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Charlotte Criminal Lawyer Brad Smith answers the question:”A past conviction is keeping me from finding work. What can I do?”

Virginia’s Supreme Court ruled this July that its governor’s decision to restore voting rights to over 200,000 felons violates the state’s constitution. The court ruled 4 to 3 that Gov. Terry McAuliffe overstepped his executive powers when he issued an en-masse order in April that restored voting rights to all of the state’s ex-offenders who are no longer incarcerated, on probation, or on parole.

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Charlotte Criminal Lawyer Brad Smith answers the question: “What should parents tell their children to do when interacting with police officers?”

If you’ve been following the news closely you’ve likely seen articles about a recent rash of clown sightings. The stories have popped up everywhere, in North Carolina, Minnesota, Wisconsin, Ohio and many other places, including some international sightings. Though little has been reported in the way of harm, the reports of clowns roaming around late at night has been enough to unsettle many people, assuming that there must be a sinister motivation.

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Charlotte Criminal Lawyer Brad Smith answers the question: “Should I talk to the police?”

There’s been a recent push by legislatures in some states to pass what are known as “Blue Lives Matter” laws. This broad category refers to measures intended to stiffen penalties faced by offenders who perpetrate crimes against police officers. Supporters say the laws are necessary to send the message that police officers are worthy of respect and deserve special protection. Critics argue these laws are unnecessary, as violence against police officers is already punished and, in many cases, serves as an aggravating factor when weighing punishment for various crimes.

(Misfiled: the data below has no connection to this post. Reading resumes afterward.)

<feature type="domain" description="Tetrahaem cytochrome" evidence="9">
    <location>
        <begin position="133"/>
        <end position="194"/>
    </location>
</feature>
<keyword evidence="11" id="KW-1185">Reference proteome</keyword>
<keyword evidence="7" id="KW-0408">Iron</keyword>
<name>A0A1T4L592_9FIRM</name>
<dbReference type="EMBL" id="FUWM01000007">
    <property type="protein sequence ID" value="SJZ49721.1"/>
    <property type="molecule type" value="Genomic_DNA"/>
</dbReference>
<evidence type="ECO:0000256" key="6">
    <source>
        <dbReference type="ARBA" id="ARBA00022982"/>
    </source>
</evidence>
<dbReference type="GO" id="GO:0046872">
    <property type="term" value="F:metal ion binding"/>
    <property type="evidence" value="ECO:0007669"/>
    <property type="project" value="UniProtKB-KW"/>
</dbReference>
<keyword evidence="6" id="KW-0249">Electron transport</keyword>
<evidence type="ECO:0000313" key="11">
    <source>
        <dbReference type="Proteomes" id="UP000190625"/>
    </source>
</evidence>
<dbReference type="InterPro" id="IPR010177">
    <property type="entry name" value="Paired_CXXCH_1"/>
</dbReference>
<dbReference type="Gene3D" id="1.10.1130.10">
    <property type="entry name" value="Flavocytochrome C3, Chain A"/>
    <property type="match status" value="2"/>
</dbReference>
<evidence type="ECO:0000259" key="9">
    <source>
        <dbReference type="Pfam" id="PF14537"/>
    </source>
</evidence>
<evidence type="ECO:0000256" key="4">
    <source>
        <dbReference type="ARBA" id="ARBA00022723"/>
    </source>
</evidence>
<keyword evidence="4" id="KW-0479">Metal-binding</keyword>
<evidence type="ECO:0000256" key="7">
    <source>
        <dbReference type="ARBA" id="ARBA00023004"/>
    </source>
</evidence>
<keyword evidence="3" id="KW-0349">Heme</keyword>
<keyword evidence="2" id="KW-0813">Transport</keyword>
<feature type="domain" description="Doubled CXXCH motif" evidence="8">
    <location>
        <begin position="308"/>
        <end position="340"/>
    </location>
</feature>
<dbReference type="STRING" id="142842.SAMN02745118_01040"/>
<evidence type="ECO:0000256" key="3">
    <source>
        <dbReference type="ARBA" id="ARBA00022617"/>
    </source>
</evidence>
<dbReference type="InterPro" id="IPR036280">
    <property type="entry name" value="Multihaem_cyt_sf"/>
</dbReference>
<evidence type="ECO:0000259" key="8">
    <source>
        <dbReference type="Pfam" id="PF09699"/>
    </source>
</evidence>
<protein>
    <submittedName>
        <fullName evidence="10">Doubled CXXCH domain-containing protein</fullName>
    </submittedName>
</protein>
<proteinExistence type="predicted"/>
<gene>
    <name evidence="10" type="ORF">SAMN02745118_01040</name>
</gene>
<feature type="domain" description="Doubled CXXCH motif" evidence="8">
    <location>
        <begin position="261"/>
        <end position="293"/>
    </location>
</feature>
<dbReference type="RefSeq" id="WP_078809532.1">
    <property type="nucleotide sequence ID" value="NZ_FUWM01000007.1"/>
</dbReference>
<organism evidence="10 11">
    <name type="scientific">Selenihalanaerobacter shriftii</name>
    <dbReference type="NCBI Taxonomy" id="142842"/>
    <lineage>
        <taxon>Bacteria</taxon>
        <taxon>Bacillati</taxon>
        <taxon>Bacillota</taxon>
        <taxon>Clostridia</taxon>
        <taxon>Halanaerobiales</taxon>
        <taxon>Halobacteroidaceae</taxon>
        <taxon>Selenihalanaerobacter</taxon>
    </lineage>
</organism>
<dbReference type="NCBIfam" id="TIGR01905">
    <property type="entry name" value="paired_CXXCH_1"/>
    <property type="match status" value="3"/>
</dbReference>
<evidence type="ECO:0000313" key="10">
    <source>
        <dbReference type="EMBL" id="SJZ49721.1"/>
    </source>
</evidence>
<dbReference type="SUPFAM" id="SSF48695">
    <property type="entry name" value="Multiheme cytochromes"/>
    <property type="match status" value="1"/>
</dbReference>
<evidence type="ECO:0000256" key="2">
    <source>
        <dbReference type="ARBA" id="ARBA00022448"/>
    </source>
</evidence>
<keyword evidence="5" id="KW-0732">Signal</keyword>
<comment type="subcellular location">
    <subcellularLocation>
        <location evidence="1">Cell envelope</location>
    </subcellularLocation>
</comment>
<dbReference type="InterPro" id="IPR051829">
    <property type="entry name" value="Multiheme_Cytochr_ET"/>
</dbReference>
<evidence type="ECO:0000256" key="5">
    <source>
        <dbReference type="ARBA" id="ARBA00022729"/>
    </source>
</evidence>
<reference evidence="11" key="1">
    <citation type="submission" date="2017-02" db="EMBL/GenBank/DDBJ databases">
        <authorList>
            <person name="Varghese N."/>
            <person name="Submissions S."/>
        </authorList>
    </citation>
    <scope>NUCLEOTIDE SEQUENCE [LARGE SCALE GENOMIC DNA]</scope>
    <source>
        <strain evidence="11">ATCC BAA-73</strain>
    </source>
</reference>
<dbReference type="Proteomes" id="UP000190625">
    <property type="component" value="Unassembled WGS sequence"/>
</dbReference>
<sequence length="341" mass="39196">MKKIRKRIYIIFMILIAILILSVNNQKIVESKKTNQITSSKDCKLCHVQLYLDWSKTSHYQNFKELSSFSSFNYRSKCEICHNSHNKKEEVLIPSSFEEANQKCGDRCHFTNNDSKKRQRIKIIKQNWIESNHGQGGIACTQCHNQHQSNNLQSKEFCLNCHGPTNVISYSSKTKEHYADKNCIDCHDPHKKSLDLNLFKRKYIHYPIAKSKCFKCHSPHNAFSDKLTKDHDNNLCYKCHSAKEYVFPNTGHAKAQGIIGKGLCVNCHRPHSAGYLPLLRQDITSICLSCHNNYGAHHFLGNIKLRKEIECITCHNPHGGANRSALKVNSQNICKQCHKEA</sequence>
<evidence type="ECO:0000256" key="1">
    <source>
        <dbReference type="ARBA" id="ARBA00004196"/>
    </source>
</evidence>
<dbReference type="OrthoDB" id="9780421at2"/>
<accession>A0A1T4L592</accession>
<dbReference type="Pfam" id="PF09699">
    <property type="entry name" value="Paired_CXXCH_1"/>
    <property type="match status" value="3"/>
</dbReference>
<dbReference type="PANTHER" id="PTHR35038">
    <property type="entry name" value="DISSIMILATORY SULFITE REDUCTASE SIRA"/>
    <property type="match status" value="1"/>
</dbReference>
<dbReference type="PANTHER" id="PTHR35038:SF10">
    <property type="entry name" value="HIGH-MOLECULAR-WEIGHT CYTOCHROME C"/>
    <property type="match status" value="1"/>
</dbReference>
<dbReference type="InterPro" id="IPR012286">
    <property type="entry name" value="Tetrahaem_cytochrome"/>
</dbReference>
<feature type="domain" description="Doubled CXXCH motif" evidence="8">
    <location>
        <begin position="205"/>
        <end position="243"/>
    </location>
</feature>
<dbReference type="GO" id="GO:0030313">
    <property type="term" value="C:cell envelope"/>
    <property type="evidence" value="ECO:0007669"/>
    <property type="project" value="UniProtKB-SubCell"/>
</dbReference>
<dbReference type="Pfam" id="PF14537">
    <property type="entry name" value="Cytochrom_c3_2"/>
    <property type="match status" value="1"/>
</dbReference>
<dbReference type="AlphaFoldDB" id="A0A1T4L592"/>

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Charlotte DWI Lawyer Brad Smith answers the question: “Is there more than one way for police to charge a person with DWI?”

The Florida Supreme Court recently ruled to permanently disbar two Tampa civil attorneys for one of the most movie-plot-level setups the Court said it had ever seen: setting up their opposing counsel for a DUI arrest in the middle of trial.

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Charlotte DWI Lawyer Brad Smith answers the question: “Can the police search my car without a warrant?”

It has long been the case that police can claim they smell marijuana in order to gain the probable cause needed to search your person, vehicle or other personal property you have with you in states where the substance is still illegal.

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Charlotte Criminal Lawyer Brad Smith answers the question: “Should I ever plead guilty to a charge?”